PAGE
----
The Second Sunday after Pentecost (Proper 4), June 2, 2024

May 7, 2024 | by Gabrie'l Atichson

Reading 1 Reading 2 Reading 3 Reading 4 Reading 1 Alt Reading 2 Alt
1 Sam 3:1-10 Ps 139:1-6, 13-18 2 Cor 4:5-12 Mark 2:23-3:6

From Darkness to Light
On the campus of the Historically Black College (HBCU), Tuskegee University, stands a monument in honor of the institution’s founder, Booker T. Washington. The statue, created by sculptor Charles Keck in 1922, shows Booker T. Washington lifting a veil from the covered head of a young African American man. This monument entitled, “Lifting the Veil of Ignorance,” symbolized the push of African American school founders to educate a formerly enslaved population who had been prevented by law from learning to read. Booker T. Washington believed that “education and industry” would solidify the position of African Americans in society.
The image of this iconic symbol of empowerment came to mind as I read the lessons for this week. As we mature in our faith there is a promise that we will become better at hearing what God is telling us and gain more clarity about just how much we are loved by God.
In 1 Samuel 3, the young protégé of Eli, Samuel hears God call out but mistakes God’s voice for Eli’s. Samuel answers the call and runs to Eli, only to have Eli tell him, “I did not call; lie down again.” (1 Sam 3:5 NRSV) This exchange happens two more times, until Eli figures out that it is God, who is calling Samuel. Eli advises Samuel to say to God, “Speak, LORD, for your servant is listening!” When Samuel obeys, he learns that God needs him to relay an important message to Eli about the corrupt nature of his own sons. It is in this moment, that Samuel comes of age as a trustworthy prophet who can hear what God is saying. There is a lesson here about being in a good position to hear what God is telling us and then being able to trust God enough to follow through with God’s directives.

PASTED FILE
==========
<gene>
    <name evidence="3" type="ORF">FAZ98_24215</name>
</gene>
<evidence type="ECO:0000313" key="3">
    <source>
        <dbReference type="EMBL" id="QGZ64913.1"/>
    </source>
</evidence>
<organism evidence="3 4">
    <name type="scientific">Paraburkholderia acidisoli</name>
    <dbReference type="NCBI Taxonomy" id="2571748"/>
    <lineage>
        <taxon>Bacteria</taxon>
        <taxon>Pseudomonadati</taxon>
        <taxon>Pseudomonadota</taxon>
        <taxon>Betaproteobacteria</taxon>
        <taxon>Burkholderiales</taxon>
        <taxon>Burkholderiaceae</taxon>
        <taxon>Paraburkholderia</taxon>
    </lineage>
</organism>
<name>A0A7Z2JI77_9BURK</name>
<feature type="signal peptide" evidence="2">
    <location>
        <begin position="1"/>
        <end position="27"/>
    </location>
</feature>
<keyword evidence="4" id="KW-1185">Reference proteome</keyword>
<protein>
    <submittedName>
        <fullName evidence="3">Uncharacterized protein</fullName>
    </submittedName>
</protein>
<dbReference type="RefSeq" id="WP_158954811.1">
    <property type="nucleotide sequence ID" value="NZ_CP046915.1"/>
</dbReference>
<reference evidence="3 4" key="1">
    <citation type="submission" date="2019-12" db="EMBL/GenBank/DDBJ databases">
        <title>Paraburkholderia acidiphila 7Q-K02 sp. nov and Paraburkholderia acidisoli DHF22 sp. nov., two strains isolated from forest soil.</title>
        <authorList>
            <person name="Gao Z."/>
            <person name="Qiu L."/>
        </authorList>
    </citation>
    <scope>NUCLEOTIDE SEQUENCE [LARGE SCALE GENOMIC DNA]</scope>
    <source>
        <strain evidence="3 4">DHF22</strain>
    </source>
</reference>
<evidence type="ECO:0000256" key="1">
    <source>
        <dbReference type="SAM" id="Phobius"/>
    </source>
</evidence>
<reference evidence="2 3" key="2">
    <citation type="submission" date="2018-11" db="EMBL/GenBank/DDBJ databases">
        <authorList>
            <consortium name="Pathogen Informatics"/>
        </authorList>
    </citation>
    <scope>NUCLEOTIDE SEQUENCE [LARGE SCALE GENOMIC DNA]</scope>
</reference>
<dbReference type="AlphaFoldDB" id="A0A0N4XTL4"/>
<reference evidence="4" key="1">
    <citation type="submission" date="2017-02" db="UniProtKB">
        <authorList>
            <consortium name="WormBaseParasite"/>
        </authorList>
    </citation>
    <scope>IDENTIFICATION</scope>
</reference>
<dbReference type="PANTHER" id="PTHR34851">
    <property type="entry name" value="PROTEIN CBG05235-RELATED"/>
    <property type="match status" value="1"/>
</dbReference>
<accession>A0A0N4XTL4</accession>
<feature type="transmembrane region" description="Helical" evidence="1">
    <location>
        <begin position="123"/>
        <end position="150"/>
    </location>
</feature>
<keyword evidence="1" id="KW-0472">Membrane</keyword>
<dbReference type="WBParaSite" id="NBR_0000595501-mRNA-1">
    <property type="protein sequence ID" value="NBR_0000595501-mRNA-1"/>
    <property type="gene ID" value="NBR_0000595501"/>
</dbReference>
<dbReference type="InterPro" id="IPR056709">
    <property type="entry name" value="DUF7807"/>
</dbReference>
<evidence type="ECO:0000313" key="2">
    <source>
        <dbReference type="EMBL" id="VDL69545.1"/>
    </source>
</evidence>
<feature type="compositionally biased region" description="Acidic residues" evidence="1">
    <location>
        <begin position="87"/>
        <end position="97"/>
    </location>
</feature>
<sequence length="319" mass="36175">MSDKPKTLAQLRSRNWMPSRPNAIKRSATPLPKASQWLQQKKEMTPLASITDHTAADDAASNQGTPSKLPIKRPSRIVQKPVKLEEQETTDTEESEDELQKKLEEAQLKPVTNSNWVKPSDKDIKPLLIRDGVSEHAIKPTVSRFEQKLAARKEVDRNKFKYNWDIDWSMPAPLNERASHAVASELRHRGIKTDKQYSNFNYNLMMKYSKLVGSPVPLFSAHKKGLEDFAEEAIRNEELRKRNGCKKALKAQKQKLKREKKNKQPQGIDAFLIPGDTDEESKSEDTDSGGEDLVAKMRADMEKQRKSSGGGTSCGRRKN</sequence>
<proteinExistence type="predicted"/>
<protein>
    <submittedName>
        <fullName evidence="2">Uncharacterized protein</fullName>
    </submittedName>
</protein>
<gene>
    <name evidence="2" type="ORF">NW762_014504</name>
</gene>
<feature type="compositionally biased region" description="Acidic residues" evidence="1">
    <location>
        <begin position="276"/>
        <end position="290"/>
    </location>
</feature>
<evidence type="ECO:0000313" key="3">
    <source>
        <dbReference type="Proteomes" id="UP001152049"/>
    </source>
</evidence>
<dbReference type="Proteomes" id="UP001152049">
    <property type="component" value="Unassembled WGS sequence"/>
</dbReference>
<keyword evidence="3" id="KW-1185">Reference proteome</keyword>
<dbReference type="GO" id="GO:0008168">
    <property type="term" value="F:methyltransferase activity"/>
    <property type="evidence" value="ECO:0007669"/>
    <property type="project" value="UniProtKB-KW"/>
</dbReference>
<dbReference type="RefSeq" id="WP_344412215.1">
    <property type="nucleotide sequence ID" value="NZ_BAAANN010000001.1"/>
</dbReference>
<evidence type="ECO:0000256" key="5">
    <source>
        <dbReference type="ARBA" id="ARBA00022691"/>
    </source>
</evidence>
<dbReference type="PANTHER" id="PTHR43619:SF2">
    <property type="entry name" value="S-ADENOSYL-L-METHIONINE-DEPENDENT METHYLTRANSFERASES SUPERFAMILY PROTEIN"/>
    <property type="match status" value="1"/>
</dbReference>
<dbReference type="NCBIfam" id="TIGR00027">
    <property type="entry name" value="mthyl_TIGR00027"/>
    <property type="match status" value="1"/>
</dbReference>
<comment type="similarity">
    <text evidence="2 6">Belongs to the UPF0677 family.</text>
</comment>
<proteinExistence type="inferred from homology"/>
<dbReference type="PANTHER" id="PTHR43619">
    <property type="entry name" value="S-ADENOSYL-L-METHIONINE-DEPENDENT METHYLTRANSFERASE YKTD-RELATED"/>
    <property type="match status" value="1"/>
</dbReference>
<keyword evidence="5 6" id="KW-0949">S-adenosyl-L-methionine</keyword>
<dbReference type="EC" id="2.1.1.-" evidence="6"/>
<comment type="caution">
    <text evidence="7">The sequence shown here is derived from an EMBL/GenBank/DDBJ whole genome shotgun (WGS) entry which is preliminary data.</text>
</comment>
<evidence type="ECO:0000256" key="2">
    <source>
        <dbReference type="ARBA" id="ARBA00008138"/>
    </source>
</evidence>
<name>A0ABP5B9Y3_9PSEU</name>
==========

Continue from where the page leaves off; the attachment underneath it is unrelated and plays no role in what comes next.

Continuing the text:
Whereas the Old Testament scripture addresses moving from confusion into clarity, the Epistle addresses moving from darkness into the light. In 2 Corinthians 4:5-12, we learn that through a relationship with Jesus Christ, we have a path or a light that can guide us out of the darkness. God shines this light in our hearts so we can face all that the world throws at us. The gift here is described as a treasure in clay jars. The clay jar represents our understanding that our power does not come from us, it comes from God. In our scripture, we are not promised lives without affliction and challenges; rather, we operate from the promise that our hardships will not defeat us.
Psalm 139 picks up the theme of moving from darkness into light and from uncertainty into faith. The Psalm is a beautiful reminder that God truly knows who we are and has created us just the way we are supposed to be. The psalmist writes, “You have searched me out and known me.” (Psalm 139:1a);“You knit me together in my mother’s womb.” (Psalm 139:12b); and, “I am marvelously made.” (139:13a). These are affirmations of love, inclusion, and acceptance. Psalm 139 holds important lessons for those of us who struggle with high ambition coupled with low self-esteem. The Psalm is a song of praise for a God who knows us. So, like a veil being lifted, we can see more clearly that we are loved and accepted by God.

Gabrie’l J. Atchison earned an M.A. in Religion from Yale Divinity School, and a Ph.D. in Women’s Studies from Clark University. She is an adjunct professor of Gender Studies, a blogger, and an author. Dr. Atchison is the editor of Environment and Religion in Feminist-Womanist, Queer, and Indigenous Perspectives a series by Lexington Books. She is author of Are You The Unchurched?: How to Develop a Relationship with God Inside or Outside of Church and a co-author of More to this Confession: Relational Prison Theology with Chris Barbera. She is a contributor to Preaching the Uncontrolling Love of God, Edited by Jeff Wells, Thomas Jay Oord, et. al. and The Creation Care Bible Challenge, Edited by Marek P. Zabriskie. She lives in Buffalo, New York with her dog, Jack.